Dismiss Notice
Join Physics Forums Today!
The friendliest, high quality science and math community on the planet! Everyone who loves science is here!

Cauchy-Euler's equation

  1. Nov 11, 2012 #1

    fluidistic

    User Avatar
    Gold Member

    I had to solve the DE:
    [tex]2rT'+r^2T''=0[/tex] where [itex]T(r)[/itex]. I noticed it's a Cauchy-Euler's equation so I proposed a solution of the form [itex]T(r)=r^k[/itex]. This gave me k=0 or k=1.
    Thus, I thought, the general solution to that homogeneous DE is under the form [itex]T(r)=\frac{c_1}{r}+c_2[/itex]. Wolfram alpha also agrees on this.
    However I noticed that [itex]T(r)=c_3 \ln r[/itex] (or even [itex]c_3 \ln r + c_4[/itex]) also satisfies the DE!!!
    I don't understand:
    1)How is that possible?!
    2)What is the general way to find such a solution?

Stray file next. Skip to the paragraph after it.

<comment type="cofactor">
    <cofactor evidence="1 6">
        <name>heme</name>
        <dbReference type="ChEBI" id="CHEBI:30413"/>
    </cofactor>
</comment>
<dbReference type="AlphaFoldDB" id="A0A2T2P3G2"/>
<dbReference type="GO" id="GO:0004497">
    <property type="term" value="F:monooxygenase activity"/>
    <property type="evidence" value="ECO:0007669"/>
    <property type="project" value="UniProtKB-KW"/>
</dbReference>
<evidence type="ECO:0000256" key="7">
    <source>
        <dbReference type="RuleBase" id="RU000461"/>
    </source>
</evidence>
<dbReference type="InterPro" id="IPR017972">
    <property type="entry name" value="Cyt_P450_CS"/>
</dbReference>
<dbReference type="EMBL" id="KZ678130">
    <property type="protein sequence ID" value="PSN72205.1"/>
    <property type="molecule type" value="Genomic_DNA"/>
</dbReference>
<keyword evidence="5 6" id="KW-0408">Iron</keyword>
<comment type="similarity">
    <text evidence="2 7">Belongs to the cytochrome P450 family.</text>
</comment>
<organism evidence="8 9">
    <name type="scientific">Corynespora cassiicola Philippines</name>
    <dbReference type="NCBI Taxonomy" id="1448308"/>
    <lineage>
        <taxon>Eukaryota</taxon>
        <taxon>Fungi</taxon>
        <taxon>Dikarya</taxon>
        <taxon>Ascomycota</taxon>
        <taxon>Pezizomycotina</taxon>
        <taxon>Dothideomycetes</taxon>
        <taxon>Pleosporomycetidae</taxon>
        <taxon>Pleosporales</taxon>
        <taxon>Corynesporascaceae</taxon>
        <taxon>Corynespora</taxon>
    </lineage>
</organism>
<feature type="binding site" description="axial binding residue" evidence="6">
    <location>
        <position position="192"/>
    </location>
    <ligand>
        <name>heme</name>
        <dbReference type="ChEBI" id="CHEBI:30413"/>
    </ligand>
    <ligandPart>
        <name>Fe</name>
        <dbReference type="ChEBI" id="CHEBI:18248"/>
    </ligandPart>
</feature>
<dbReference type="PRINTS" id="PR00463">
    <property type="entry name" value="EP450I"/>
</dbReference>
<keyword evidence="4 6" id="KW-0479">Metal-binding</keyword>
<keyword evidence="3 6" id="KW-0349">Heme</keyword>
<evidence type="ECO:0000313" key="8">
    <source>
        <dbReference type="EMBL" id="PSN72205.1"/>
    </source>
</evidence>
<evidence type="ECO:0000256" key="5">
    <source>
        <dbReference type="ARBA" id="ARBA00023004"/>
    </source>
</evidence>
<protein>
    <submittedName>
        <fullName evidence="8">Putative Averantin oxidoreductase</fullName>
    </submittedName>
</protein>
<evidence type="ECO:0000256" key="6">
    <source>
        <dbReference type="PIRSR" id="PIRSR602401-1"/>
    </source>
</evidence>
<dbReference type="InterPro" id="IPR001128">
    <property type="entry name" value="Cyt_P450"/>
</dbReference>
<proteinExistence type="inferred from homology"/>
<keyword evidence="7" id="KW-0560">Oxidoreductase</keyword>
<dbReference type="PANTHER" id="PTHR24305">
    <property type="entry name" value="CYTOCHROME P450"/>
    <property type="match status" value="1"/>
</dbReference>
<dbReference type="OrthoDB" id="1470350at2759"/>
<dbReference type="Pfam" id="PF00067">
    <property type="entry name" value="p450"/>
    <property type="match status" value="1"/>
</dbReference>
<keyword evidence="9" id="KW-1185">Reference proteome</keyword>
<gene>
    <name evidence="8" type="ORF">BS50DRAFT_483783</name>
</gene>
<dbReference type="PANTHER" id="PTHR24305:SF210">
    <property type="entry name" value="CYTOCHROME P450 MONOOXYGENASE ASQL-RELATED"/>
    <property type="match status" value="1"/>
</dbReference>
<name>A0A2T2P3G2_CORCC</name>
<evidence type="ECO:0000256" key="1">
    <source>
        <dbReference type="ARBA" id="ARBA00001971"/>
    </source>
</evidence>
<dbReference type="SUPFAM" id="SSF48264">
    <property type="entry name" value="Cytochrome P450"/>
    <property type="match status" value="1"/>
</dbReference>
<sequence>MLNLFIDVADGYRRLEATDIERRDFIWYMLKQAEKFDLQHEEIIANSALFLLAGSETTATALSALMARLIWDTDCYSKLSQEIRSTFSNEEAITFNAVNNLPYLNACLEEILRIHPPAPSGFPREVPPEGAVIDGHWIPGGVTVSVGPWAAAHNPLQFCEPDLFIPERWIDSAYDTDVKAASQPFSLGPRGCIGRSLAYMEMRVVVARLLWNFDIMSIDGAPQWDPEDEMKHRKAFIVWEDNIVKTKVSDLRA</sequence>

3)Isn't the general solution then under the form [itex]T(r)=\frac{c_1}{r}+c_2+ c_3 \ln r[/itex]. I guess not, because some initial conditions would not be enough to solve for the 3 constants?
    I don't understand what's going on. Any help is appreciated.
     
  2. jcsd
  3. Nov 11, 2012 #2

    LeonhardEuler

    User Avatar
    Gold Member

    I put ln(r) into that equation and come up with
    [tex]\frac{2r}{r} -\frac{r^2}{r^2} = 1 \neq 0[/tex]
     
  4. Nov 11, 2012 #3

    fluidistic

    User Avatar
    Gold Member

    Whoops. :blushing:
    Nevermind then... I made some algebra mistake.
    Problem solved.
     
Know someone interested in this topic? Share this thread via Reddit, Google+, Twitter, or Facebook




Similar Discussions: Cauchy-Euler's equation
  1. Cauchy-Euler Equation (Replies: 9)

Loading...